The gunman responsible for the Las Vegas shooting reportedly had set up a camera inside of his hotel room.
On Oct. 1, 64-year-old Stephen Paddock smashed open the window of a suite on the 32nd floor of the Mandalay Bay Resort and Casino, located on the Las Vegas Strip, and opened fire on a concert crowd down below, according to the Chicago Tribune.
Paddock fired rounds for an 11-minute stretch in what became the deadliest mass shooting in modern U.S. history. He ultimately killed at least 58 people and injured over 500 more, according to CBS News, before then killing himself.
"It was preplanned, extensively, and I'm pretty sure that he evaluated everything that he did in his actions, which is troublesome," said Clark County Sheriff Joe Lombardo according to the Chicago Tribune.
On Oct. 3, two days after the attack took place, the New York Post reported that, according to Las Vegas Metropolitan Police Department Undersheriff Kevin McMahill, Paddock had set up three cameras in the hotel: one in the hotel room near the peephole and two outside in the hallway.
The Chicago Tribune reported that at least one of them was disguised as a food service cart.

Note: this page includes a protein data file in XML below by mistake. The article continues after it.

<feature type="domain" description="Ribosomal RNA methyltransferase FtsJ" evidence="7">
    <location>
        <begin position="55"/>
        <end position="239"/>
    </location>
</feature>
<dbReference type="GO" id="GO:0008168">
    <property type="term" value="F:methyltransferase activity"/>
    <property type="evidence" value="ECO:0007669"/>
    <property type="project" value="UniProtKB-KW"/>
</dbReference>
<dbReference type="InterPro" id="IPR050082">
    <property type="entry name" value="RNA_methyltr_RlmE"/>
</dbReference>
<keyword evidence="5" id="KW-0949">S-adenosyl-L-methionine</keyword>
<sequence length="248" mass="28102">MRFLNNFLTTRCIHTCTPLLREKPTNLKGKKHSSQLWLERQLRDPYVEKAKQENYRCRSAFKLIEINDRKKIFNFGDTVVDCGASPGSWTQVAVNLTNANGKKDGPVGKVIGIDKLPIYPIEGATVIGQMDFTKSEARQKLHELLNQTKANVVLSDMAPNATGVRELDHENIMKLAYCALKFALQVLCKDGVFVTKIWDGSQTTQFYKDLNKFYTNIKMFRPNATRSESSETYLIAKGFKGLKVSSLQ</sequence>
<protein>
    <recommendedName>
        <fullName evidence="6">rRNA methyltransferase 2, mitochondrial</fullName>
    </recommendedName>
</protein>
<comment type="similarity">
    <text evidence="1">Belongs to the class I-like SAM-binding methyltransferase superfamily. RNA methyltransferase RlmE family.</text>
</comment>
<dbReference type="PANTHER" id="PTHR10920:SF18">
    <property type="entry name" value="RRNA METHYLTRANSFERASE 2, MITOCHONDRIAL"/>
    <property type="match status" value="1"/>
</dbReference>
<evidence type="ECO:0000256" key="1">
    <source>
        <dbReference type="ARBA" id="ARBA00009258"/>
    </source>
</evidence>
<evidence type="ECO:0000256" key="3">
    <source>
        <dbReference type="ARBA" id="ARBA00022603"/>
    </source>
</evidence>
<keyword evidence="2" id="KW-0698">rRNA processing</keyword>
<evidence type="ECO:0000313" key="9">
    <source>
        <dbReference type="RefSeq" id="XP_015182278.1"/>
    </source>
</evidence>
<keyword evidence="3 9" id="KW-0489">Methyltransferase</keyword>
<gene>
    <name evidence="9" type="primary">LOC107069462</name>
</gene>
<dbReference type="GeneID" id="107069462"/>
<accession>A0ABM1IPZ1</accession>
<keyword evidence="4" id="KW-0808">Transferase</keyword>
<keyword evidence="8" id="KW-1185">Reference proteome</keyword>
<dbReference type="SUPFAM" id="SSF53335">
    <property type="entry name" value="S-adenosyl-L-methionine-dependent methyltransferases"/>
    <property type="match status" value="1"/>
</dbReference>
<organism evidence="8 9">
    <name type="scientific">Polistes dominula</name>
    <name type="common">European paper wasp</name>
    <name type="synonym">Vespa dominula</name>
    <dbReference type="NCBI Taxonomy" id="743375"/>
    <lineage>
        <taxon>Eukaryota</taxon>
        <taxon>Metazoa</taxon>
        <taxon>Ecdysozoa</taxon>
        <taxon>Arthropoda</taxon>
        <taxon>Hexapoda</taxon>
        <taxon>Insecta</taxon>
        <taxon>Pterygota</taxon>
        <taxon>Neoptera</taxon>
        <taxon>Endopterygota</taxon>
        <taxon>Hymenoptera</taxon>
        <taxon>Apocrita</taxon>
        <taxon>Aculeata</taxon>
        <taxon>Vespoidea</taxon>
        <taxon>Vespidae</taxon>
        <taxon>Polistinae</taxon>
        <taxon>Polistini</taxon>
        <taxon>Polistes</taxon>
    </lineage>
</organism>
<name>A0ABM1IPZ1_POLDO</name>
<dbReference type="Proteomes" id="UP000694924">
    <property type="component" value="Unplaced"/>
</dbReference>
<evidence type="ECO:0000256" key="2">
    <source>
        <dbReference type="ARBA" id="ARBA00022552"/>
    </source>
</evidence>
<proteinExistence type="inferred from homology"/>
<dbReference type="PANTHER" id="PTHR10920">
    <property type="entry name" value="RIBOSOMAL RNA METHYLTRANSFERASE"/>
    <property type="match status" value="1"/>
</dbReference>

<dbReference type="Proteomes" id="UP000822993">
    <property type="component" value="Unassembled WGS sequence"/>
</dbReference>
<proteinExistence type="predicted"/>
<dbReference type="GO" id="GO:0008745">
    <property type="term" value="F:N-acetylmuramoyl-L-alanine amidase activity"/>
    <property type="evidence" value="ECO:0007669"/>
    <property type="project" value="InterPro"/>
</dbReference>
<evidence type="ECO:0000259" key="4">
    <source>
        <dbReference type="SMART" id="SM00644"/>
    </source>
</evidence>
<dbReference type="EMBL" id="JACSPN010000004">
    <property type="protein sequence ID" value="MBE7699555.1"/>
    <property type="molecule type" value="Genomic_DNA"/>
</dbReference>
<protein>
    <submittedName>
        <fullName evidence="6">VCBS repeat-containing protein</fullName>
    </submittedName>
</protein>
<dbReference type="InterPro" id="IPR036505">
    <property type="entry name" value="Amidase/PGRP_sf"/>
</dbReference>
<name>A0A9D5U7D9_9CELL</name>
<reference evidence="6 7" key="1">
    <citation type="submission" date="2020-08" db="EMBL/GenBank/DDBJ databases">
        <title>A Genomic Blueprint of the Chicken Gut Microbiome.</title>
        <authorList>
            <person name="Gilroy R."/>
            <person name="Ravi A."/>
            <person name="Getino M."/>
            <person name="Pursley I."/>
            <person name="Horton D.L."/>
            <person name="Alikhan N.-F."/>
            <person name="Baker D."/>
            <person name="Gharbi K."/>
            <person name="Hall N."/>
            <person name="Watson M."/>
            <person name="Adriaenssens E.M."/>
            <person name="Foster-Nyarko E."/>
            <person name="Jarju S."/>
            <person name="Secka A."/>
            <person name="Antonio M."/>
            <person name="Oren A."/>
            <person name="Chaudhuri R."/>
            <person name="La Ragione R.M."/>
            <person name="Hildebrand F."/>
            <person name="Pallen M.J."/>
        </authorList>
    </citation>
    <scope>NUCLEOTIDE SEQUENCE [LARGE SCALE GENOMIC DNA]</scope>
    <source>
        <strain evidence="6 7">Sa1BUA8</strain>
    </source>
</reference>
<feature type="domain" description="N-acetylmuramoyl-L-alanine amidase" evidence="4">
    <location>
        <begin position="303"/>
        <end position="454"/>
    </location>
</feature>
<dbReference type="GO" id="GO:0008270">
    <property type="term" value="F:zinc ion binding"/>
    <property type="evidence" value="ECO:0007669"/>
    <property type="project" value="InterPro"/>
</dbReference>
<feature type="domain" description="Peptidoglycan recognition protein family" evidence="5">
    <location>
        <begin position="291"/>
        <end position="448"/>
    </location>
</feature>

Officials have said that the cameras were meant to help Paddock to monitor police activity. However, they also said it was unclear how he had been monitoring them.
"I anticipate he was looking for anybody coming to take him into custody," said Lombardo, according to CBS News.
Lombardo also said that all digital and electronic evidence had been taken into custody by the FBI.
A Las Vegas SWAT team stormed Paddock's room the night the shooting took place but found him already dead inside. Authorities have said that that a total of 23 guns were found inside of Paddock's suite. An additional 19 were also found in Paddock's home in Mesquite, Nevada, located approximately 90 miles away from Las Vegas.
According to BBC News, the shooting has sparked debate over gun laws in the country. U.S. President Donald Trump called Paddock "a sick man, a demented man," but later said that discussion over what needs to be done was "not for now."
On Oct. 2, a day following the shooting, ISIS claimed to be behind the attack, saying that Paddock had converted to Islam. However, the group provided no evidence to support that claim and the FBI said that it had found "no connection to an international terrorist organization."
According to the Chicago Tribune, authorities are still trying to determine the motive behind the shooting.